Victor Lenthe, 2015-2016 Dana-Allen Dissertation Fellow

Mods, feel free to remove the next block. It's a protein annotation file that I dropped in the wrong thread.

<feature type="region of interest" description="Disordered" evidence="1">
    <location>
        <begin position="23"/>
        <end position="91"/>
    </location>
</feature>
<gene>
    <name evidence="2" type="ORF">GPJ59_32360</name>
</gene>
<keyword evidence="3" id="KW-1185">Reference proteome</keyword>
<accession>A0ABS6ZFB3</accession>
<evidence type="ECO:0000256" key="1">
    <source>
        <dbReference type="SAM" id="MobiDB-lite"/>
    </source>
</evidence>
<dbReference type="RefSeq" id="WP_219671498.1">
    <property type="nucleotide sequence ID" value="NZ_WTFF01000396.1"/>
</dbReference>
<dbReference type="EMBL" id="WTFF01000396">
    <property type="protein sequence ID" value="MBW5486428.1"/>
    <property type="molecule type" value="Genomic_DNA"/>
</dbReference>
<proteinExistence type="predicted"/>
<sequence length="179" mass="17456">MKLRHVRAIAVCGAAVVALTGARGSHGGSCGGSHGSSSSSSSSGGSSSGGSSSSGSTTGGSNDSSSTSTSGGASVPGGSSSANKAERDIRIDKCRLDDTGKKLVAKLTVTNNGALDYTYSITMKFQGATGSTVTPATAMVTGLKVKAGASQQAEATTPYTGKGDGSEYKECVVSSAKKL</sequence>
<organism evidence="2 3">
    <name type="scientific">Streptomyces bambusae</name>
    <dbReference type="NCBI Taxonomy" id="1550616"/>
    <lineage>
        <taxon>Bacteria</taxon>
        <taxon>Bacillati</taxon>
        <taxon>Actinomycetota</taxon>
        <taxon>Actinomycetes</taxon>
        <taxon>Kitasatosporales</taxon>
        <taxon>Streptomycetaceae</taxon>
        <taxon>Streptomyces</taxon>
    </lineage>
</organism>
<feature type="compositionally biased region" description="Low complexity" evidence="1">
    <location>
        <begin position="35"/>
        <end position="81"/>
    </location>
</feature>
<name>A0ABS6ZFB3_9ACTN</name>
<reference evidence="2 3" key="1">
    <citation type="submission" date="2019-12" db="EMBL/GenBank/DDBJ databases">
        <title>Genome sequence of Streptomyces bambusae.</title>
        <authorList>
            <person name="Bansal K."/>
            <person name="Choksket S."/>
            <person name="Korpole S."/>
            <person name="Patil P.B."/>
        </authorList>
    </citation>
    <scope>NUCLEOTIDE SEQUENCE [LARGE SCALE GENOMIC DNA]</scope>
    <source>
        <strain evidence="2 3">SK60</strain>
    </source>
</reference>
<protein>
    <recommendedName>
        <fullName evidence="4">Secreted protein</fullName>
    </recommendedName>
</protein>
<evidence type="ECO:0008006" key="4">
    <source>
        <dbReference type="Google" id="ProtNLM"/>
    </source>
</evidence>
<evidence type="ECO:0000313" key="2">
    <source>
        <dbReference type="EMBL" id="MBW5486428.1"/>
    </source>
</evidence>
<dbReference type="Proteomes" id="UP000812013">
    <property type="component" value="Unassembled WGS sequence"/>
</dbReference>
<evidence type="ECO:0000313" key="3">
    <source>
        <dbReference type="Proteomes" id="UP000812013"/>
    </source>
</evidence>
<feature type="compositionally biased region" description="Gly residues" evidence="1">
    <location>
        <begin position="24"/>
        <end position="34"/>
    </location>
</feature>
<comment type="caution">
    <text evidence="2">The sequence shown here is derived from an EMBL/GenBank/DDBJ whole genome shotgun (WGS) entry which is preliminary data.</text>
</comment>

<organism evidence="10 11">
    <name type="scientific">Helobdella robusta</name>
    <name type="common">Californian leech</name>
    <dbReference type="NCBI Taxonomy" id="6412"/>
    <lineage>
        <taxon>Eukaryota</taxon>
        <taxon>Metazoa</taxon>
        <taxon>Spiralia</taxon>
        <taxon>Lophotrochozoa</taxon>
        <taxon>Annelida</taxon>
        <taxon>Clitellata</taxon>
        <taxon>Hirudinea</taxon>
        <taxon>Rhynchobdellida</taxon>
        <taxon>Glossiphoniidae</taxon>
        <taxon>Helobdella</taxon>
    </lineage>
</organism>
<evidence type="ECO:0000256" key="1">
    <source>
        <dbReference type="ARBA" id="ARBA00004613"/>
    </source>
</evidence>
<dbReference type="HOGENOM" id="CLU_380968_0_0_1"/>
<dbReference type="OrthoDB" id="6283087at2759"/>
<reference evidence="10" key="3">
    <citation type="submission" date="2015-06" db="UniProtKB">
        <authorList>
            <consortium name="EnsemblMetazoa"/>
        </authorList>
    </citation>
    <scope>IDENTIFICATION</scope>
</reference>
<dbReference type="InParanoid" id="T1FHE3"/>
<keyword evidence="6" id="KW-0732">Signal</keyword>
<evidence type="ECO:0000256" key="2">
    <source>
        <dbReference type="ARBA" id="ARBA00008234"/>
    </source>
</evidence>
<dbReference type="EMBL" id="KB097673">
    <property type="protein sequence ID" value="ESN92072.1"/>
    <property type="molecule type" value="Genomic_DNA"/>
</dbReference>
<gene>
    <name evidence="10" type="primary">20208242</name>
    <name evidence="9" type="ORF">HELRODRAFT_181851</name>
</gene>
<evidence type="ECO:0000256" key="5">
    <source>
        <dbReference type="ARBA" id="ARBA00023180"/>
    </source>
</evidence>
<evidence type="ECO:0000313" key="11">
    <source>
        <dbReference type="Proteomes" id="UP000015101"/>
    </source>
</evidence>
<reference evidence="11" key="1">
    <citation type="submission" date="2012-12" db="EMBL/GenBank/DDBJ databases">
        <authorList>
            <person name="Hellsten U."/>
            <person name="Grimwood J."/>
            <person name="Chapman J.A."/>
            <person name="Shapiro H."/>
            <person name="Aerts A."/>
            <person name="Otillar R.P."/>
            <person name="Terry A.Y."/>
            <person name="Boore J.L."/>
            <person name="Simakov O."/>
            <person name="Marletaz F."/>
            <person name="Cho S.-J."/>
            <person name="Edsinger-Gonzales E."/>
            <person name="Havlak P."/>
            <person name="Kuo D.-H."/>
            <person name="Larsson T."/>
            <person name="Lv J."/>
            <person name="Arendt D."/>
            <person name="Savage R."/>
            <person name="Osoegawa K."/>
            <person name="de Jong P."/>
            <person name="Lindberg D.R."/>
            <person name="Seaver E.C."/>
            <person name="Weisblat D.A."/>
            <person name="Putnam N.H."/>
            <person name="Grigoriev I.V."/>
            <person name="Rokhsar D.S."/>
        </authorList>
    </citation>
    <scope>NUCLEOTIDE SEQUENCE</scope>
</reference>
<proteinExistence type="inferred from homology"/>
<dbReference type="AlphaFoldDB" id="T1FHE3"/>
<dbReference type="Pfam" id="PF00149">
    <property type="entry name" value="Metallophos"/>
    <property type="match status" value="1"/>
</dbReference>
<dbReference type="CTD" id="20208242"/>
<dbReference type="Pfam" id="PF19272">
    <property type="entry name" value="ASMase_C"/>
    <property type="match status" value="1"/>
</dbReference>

This article places Ben Jonson’s tragedy Sejanus His Fall (perf. 1603; pub. 1605) within a Catholic intellectual context that influenced the playwright during some of his most creative years, showing that the play’s antagonistic style has previously unrecognized points of social and political relevance. Building on recent interest in the early modern public sphere, I argue that Jonson’s famously combative style of drama offers a bold and original perspective on the experiences of English Catholics navigating public opinion in a society that could be deeply hostile to them.